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  13. I am a BIG fan. I have seen every episode of the series So much in fact that I never had to catch a missed epeisode on On Demand. Not saying I don't rewatch them on On Demand.Jus saying I have never missed one.

    I too expected to disapprove of the show, I felt the same with Big Love. But as with Big Love, I find that some truths although uncomfortable, are still the truths. The way they portray Black people and women on the show are accurate for that time period. Just because I don't like it doesn't mean it didn't happen. And I want young Black people (me included) and young women (me included again) to know that what we have now isn't the way its always been, and how we need, for the sake of our predessesors, to keep things moving forward for the babies.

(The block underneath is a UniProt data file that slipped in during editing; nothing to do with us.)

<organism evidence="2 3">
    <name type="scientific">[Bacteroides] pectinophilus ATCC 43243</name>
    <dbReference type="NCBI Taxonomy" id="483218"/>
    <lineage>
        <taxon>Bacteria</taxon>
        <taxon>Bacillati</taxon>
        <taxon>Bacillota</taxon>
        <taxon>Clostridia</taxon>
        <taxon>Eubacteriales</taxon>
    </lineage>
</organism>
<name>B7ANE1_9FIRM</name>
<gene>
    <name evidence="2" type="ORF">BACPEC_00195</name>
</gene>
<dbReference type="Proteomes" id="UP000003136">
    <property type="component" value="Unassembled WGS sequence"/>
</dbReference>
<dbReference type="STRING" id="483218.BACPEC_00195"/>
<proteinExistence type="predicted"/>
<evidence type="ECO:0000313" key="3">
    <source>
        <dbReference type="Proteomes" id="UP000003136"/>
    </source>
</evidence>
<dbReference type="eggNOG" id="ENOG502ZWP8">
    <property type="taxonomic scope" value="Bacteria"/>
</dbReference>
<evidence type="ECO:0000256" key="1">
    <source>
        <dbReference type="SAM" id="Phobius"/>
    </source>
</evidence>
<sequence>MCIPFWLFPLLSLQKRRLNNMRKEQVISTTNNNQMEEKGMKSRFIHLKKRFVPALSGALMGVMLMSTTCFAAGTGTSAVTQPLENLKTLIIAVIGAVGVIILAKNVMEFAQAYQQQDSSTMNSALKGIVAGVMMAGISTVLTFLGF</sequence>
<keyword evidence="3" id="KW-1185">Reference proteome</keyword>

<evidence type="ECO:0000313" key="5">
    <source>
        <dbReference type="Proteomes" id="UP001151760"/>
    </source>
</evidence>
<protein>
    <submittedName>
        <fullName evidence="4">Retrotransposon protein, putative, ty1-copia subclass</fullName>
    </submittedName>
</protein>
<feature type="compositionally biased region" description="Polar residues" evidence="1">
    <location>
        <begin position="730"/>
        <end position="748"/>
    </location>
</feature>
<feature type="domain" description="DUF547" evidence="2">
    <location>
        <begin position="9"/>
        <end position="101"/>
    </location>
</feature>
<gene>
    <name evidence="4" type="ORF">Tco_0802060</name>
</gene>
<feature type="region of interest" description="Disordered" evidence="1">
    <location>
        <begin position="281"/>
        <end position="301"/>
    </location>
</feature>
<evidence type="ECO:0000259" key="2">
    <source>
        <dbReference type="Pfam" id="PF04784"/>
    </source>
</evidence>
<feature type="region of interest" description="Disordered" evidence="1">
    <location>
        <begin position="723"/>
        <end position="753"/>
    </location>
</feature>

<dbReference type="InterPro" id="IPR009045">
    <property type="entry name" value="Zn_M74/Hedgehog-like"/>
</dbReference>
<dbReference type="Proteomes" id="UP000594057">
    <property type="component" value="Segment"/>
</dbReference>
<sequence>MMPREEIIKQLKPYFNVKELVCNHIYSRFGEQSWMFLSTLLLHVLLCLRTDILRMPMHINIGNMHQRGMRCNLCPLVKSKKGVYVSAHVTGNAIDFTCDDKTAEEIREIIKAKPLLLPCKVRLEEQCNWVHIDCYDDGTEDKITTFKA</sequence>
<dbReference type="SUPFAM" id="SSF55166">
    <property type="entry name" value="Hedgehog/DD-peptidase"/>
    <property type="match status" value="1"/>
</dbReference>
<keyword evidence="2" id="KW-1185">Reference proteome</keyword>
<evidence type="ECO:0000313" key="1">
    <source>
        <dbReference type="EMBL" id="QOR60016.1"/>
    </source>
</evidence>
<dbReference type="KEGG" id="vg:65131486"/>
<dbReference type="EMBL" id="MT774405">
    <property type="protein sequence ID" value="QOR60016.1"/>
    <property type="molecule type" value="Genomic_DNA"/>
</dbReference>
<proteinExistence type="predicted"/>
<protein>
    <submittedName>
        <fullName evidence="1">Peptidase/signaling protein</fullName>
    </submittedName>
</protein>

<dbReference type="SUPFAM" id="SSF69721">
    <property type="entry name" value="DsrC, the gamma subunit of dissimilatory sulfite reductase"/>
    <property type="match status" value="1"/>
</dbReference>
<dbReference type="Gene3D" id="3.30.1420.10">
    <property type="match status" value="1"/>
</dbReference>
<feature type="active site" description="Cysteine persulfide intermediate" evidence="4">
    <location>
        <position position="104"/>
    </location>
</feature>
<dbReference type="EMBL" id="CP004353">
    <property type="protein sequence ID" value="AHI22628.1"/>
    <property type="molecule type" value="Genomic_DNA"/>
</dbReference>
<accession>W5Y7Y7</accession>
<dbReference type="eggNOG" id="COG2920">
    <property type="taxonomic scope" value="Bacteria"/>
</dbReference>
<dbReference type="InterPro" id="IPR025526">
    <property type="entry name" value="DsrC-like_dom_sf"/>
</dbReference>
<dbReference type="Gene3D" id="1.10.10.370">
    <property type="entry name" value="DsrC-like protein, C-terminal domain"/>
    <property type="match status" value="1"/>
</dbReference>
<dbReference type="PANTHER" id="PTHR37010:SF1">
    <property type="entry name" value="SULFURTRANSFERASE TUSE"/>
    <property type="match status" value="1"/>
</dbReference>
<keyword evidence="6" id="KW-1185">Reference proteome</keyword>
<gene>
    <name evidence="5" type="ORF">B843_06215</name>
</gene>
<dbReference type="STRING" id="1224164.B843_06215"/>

I love the clothes. I have plans to make a bunch of them. I like Peggy's aesthetic. And your right, those women dressed and behaved like women. Not Men with boobs.


    Peace

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  14. I love the show but got on board pretty late. I guess I thought I wouldn't like it either. Watched one episode and crammed 2 seasons in (thanks to i-Tunes) right before season 3 started. I love the depth of the characters and the story lines. The clothes are absolutely stunning and I pretty much love everything that Joanie wears. I think it's subconsciously affected my sewing somewhat. I haven't intentionally gone out and sewn anything I've seen yet.